The admiral said he and his Mexican hosts did not discuss the possibility of placing U.S. troops on the U.S.-Mexican border, an idea suggested by Texas Gov. Rick Perry.

He also visited Brazil, Peru, Chile and Colombia. (Reporting by David Morgan, editing by Anthony Boadle)

– Article from Reuters on March 6, 2009.



  1. Smokepot_Daily on

    On the face of humanity once again. It didn’t work there. Why is politics only good for creating problems? Because we live in a capitalist world where a problem is a market for a solution.

    Why do so many think the solution to every problem is a bullet?

    People vex me. It must be 4:20 in some continuum where it’s Peaceful.

  2. Philip Cichanowicz on

    Honestly, I fail to see the significance of cannabis prohibition in this situation. The conflict along the border has VERY little to do with cannabis. Mexico has never had their shit together. I’m not being racist, I don’t have anything against mexicans as a race – But as a nation, they just haven’t been able to get their shit down. If you think political corruption and a sense of fascism is prevalent in the states… Go to Mexico. You have very few rights in Mexico and there are very few officials who aren’t on the cartel payroll. The problem lies one in: The United States continuing to give aid (aka weapon) to a government that is now obviously so sick with cartel influence and bribery that they are unable to function and 2: in the overall lack of border regulation in the states. The drug trade does not flourish across the US and Canadian border the way it does at the Mexican border – This is of course do to a lot of topographical reasons. If you’re going to sneak into Canada, you’re probably sneaking in by boat. At the Mexican border, you have large stretches of land that can be traveled by foot.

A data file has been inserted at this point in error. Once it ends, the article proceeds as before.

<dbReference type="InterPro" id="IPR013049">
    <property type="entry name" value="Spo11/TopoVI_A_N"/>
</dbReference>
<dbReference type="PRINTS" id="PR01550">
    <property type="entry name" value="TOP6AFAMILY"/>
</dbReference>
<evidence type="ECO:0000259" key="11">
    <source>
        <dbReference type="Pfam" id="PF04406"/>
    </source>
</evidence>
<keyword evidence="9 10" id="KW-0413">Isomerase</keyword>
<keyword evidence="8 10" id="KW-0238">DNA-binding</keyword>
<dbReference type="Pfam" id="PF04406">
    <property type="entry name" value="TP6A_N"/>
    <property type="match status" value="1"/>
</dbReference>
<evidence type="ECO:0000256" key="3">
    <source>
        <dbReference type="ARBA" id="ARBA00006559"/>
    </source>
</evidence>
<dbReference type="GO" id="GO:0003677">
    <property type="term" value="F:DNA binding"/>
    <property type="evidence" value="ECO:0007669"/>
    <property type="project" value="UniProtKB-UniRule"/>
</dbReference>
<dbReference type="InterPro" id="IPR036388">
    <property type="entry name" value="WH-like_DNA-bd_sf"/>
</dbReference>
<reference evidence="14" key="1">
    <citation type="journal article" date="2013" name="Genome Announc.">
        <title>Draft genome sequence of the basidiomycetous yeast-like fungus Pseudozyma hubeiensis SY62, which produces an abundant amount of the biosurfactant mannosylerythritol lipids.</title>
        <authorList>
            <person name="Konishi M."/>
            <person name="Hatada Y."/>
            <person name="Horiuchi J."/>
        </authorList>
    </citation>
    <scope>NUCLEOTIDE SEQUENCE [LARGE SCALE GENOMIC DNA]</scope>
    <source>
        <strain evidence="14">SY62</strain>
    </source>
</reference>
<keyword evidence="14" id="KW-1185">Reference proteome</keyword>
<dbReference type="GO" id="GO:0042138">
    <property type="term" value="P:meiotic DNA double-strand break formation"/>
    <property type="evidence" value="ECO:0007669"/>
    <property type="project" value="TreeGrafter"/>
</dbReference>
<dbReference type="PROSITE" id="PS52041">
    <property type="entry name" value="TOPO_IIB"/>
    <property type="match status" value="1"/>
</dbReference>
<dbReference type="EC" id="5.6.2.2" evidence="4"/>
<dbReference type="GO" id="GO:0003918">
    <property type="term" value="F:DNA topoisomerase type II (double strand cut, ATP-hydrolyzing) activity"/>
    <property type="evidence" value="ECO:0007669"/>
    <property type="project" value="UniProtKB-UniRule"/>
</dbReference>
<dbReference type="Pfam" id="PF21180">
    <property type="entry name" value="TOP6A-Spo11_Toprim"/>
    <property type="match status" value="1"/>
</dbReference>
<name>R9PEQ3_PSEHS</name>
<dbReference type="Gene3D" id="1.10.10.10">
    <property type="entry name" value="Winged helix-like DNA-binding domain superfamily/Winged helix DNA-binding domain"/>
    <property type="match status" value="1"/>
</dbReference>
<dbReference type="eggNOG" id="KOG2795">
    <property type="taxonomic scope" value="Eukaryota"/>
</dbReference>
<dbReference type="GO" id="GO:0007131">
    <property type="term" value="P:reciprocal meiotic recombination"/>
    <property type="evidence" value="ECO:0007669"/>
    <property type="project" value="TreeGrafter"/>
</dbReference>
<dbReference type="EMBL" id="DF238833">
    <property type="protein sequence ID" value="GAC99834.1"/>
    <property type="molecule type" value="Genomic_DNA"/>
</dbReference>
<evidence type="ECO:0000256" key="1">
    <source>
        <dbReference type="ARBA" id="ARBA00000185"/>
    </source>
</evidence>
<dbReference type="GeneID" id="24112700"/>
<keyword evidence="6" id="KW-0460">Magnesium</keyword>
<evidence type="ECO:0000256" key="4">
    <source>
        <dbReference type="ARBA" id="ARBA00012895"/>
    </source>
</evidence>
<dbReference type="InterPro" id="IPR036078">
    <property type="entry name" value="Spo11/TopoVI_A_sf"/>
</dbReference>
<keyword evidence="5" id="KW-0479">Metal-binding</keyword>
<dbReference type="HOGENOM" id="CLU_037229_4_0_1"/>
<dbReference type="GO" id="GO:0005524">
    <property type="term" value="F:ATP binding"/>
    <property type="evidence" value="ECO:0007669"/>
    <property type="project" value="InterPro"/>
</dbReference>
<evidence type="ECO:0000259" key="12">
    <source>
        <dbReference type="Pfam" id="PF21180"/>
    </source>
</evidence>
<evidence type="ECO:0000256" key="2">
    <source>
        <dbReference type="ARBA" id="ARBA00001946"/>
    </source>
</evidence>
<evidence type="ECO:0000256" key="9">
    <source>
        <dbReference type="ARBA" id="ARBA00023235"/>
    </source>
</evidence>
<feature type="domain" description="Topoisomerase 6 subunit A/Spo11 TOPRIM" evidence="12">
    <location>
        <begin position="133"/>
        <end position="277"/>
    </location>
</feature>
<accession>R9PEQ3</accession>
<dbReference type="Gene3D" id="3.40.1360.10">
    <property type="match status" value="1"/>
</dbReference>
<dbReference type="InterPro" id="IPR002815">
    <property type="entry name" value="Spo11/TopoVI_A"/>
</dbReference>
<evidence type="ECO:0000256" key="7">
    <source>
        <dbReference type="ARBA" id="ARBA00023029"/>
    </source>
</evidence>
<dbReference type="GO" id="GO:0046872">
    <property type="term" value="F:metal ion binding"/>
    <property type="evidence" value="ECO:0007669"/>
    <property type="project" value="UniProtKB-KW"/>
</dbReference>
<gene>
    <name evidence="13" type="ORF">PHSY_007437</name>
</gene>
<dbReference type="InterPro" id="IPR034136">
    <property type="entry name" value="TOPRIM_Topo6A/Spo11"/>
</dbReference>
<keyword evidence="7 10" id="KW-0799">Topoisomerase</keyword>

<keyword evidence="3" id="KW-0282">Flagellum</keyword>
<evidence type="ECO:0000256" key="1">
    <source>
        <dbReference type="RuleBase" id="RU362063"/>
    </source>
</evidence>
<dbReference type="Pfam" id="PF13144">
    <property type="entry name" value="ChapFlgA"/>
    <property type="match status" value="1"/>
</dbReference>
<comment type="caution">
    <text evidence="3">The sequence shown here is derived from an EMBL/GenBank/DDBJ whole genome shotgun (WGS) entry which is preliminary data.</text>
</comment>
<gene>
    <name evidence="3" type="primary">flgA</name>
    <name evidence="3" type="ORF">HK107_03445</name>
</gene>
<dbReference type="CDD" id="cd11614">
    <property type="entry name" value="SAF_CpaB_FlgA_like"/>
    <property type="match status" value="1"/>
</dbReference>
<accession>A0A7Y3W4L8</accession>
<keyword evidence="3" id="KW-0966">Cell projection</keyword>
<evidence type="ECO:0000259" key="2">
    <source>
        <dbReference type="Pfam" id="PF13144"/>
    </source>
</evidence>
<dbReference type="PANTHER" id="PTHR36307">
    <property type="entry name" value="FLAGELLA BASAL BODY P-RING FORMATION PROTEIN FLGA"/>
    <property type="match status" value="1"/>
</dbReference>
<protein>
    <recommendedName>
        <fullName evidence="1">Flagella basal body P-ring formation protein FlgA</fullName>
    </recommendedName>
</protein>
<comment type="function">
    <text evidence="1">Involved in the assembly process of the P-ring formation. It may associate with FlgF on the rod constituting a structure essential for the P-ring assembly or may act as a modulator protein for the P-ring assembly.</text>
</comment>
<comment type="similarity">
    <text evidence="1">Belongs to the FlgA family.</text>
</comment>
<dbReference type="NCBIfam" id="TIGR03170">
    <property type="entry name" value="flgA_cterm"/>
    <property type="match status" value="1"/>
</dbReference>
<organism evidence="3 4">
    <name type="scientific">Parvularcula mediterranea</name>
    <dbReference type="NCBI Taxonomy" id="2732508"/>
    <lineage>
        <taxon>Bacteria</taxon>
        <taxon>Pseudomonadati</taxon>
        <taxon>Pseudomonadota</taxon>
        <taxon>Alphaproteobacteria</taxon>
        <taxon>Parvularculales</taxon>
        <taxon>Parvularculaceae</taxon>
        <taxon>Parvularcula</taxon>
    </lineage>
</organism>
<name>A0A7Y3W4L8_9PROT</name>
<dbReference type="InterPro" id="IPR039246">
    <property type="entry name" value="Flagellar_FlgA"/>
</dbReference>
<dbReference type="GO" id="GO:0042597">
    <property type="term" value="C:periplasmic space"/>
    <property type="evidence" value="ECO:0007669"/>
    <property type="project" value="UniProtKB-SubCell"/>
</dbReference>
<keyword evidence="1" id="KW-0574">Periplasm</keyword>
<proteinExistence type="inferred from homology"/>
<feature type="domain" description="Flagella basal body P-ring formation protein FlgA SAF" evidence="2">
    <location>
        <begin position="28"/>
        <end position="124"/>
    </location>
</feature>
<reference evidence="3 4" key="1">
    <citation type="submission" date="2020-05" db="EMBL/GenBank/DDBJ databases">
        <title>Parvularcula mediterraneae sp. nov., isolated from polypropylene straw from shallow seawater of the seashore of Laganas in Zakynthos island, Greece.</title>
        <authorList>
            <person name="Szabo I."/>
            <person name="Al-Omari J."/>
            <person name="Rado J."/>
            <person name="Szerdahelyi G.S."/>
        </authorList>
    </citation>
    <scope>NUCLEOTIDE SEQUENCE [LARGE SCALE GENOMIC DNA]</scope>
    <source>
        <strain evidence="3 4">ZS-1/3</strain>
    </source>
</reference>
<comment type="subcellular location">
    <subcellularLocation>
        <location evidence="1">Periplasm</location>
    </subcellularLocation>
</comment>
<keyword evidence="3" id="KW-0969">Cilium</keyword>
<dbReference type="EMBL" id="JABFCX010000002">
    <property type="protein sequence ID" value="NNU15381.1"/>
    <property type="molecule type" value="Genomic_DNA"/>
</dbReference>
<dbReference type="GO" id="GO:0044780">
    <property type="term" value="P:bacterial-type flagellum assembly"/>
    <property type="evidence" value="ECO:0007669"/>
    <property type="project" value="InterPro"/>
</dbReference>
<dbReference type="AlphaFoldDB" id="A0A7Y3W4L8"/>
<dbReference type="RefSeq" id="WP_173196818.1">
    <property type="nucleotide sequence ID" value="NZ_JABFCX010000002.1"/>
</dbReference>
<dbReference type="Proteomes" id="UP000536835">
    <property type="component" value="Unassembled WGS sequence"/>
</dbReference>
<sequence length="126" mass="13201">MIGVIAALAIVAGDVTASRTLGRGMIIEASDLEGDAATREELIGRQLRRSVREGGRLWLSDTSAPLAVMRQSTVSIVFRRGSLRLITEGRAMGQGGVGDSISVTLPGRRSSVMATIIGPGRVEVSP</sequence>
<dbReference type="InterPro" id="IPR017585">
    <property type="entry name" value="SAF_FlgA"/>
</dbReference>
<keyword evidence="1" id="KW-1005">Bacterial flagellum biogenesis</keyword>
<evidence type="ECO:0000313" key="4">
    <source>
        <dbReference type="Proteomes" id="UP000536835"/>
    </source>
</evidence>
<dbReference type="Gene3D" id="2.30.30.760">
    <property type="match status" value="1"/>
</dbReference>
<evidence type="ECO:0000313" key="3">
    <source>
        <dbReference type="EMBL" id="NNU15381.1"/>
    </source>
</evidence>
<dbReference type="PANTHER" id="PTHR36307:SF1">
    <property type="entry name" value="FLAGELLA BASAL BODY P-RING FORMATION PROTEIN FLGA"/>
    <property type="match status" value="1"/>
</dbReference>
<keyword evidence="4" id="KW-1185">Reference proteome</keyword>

So how do you solve the problem? First off, the US should STOP giving weapons to the Mexican government. Next, we should cease all involvement over their side of the border. The US should let Mexico deal with their own shit. If the people really have THAT much of a problem with the situation, they can conduct a revolution – they’ve been doing it for centuries. Next, the US should ACTUALLY ENFORCE their immigration laws. The US should be fortifying, not granting aid to a government that – at its core – supports the conflict.